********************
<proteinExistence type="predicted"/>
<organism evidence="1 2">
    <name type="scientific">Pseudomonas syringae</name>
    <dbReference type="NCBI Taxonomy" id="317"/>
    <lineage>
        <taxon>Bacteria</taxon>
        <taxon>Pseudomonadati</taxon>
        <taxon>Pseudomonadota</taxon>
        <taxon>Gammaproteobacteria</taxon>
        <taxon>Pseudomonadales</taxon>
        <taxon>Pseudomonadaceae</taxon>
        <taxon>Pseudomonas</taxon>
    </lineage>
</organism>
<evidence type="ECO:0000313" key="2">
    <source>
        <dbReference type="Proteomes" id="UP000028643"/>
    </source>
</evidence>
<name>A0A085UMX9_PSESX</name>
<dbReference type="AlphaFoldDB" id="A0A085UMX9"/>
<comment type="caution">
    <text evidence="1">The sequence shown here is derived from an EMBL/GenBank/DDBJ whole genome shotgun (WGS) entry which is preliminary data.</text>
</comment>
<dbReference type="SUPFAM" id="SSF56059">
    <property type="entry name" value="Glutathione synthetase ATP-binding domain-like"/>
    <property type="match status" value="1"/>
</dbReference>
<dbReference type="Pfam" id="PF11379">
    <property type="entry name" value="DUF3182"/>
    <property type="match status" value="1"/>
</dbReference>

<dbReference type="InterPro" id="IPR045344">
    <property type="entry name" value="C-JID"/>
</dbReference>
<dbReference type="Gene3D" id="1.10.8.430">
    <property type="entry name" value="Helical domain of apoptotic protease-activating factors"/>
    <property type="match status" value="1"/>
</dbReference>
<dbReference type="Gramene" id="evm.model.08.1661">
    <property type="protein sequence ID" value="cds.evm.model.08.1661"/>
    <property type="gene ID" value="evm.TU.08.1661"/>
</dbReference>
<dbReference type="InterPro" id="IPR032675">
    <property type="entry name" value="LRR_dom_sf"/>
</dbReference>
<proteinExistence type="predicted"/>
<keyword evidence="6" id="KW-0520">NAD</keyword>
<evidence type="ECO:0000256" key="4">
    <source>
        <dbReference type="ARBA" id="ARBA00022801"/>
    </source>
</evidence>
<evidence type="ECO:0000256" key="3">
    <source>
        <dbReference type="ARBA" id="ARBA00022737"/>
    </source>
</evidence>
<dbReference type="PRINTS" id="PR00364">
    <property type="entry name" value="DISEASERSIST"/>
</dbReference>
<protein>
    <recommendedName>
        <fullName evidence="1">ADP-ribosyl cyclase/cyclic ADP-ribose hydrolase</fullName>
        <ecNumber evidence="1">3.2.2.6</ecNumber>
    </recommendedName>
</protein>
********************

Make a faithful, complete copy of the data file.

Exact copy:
<proteinExistence type="predicted"/>
<organism evidence="1 2">
    <name type="scientific">Pseudomonas syringae</name>
    <dbReference type="NCBI Taxonomy" id="317"/>
    <lineage>
        <taxon>Bacteria</taxon>
        <taxon>Pseudomonadati</taxon>
        <taxon>Pseudomonadota</taxon>
        <taxon>Gammaproteobacteria</taxon>
        <taxon>Pseudomonadales</taxon>
        <taxon>Pseudomonadaceae</taxon>
        <taxon>Pseudomonas</taxon>
    </lineage>
</organism>
<evidence type="ECO:0000313" key="2">
    <source>
        <dbReference type="Proteomes" id="UP000028643"/>
    </source>
</evidence>
<name>A0A085UMX9_PSESX</name>
<dbReference type="AlphaFoldDB" id="A0A085UMX9"/>
<comment type="caution">
    <text evidence="1">The sequence shown here is derived from an EMBL/GenBank/DDBJ whole genome shotgun (WGS) entry which is preliminary data.</text>
</comment>
<dbReference type="SUPFAM" id="SSF56059">
    <property type="entry name" value="Glutathione synthetase ATP-binding domain-like"/>
    <property type="match status" value="1"/>
</dbReference>
<dbReference type="Pfam" id="PF11379">
    <property type="entry name" value="DUF3182"/>
    <property type="match status" value="1"/>
</dbReference>

<dbReference type="InterPro" id="IPR045344">
    <property type="entry name" value="C-JID"/>
</dbReference>
<dbReference type="Gene3D" id="1.10.8.430">
    <property type="entry name" value="Helical domain of apoptotic protease-activating factors"/>
    <property type="match status" value="1"/>
</dbReference>
<dbReference type="Gramene" id="evm.model.08.1661">
    <property type="protein sequence ID" value="cds.evm.model.08.1661"/>
    <property type="gene ID" value="evm.TU.08.1661"/>
</dbReference>
<dbReference type="InterPro" id="IPR032675">
    <property type="entry name" value="LRR_dom_sf"/>
</dbReference>
<proteinExistence type="predicted"/>
<keyword evidence="6" id="KW-0520">NAD</keyword>
<evidence type="ECO:0000256" key="4">
    <source>
        <dbReference type="ARBA" id="ARBA00022801"/>
    </source>
</evidence>
<evidence type="ECO:0000256" key="3">
    <source>
        <dbReference type="ARBA" id="ARBA00022737"/>
    </source>
</evidence>
<dbReference type="PRINTS" id="PR00364">
    <property type="entry name" value="DISEASERSIST"/>
</dbReference>
<protein>
    <recommendedName>
        <fullName evidence="1">ADP-ribosyl cyclase/cyclic ADP-ribose hydrolase</fullName>
        <ecNumber evidence="1">3.2.2.6</ecNumber>
    </recommendedName>
</protein>